/Public health priorities identified for Southern Nevada

Public health priorities identified for Southern Nevada

Health District and community partners begin work on Community Health Improvement Plan

October 26, 2021

LAS VEGAS – What are the most pressing public health issues facing Clark County? That’s the question nearly 100 community members asked at a recent Community Health Assessment Prioritization meeting. The meeting was a continuation of Southern Nevada Health District and partner efforts to identify strategic priorities for the Community Health Improvement Plan (CHIP), a guide for public health activities and interventions through the next three years.

The CHIP is the second step in a process that began with the 2020-2021 Community Health Assessment (CHA). The CHA was released in August 2021 and is designed to inform the public, stakeholders and organizations about the current health status of Clark County residents and provide guidance for making shared decisions for improving the public health status of the community. During the prioritization meeting held on October 22, stakeholders used the findings from the CHA and identified four priorities that will be the focus of the Community Health Improvement Plan (CHIP).

The priorities were determined by ranking and measuring the seriousness of each issue’s burden to the community as well as how many people are impacted directly or indirectly, and the cost to the community and the economy. The four priority areas are:

  • Access to Health Care: Access to affordable, quality health care is an important element to physical, social and mental health. Insurance coverage, systemic racism and health disparities, lack of access or poor quality of health care, lack of providers and lack of reliable transportation were identified as impacting members of the community.
  • Chronic Disease: Approximately six in 10 adults in the United States have a chronic disease, and four in 10 have two or more. Chronic disease is a condition lasting longer than a year or more and requires ongoing medical attention, limited activities of daily living or both. Social determinants of health, such as safe housing; job opportunities; discrimination and violence; language and literacy skills have an impact on the prevalence of chronic diseases in the community.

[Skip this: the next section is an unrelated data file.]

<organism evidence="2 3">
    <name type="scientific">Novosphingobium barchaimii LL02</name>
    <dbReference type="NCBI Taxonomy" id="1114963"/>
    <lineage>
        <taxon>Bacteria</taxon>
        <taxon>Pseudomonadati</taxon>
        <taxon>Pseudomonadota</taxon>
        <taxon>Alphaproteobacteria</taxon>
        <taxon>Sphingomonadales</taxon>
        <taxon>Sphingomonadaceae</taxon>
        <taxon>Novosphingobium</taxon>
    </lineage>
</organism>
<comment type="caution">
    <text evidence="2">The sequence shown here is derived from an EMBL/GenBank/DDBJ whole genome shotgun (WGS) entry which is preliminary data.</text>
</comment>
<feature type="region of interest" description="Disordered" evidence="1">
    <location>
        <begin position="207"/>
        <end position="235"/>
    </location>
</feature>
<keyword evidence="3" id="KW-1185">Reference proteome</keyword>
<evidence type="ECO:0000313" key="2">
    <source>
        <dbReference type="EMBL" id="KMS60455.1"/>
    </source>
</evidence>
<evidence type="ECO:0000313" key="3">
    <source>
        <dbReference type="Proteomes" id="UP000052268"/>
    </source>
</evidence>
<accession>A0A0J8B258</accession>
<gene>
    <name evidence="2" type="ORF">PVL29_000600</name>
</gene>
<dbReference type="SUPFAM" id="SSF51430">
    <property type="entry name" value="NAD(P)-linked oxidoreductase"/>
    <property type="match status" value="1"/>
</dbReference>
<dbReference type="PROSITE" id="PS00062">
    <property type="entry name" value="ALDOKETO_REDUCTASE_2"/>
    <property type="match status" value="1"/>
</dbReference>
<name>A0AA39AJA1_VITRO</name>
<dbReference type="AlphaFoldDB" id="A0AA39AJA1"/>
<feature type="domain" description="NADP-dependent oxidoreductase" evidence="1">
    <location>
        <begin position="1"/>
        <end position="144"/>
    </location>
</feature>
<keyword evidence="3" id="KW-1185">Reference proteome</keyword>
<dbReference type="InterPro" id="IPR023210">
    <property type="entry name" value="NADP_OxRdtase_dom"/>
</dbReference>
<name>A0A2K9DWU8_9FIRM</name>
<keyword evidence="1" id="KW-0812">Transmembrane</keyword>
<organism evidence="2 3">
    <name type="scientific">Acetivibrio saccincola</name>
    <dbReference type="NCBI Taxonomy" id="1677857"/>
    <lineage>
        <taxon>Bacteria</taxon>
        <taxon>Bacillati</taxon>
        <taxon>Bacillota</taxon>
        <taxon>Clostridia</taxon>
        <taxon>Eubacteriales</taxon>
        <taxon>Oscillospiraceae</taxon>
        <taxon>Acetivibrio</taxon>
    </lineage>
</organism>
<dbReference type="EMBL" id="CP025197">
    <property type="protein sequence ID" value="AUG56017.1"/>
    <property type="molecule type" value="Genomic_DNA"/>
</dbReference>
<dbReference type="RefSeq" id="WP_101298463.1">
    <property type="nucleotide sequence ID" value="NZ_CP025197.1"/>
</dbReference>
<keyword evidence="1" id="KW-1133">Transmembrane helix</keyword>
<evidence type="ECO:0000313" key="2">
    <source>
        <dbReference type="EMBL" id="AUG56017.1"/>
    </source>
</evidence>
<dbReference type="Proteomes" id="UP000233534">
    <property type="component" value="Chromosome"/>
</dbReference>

• Funding: Just 3 percent of health care dollars in the United States are spent on preventing disease and 75 percent of health care costs are related to preventable conditions. A high unemployment rate, high health care and transportation costs, limited public health funding, and lack of education funding have been identified as funding focus areas.
  • Transportation: Reliable access to transportation can increase employment rates, access to healthy foods, access to health care providers and facilities, and access to parks and recreation for a healthy lifestyle. Approximately 8.4 percent of Clark County households do not have a vehicle. The assessment identified the high cost of transportation, accessibility to transportation and an insufficient utilization of transportation funding as areas to address.

The CHIP is a collaboration between government agencies, health care providers, non-profit organizations, and academia. The Health District welcomes individuals who would like to participate in the CHIP committee. Interested individuals or organizations can contact Carmen Hua at huac@snhd.org for more information.


The Southern Nevada Health District serves as the local public health authority for Clark County, Boulder City, Henderson, Las Vegas, Mesquite and North Las Vegas. The agency safeguards the public health of the community’s residents and visitors through innovative programs, regulations, and initiatives focused on protecting and promoting their health and well-being. More information about the Health District, its programs, services, and the regulatory oversight it provides is available at www.SNHD.info.

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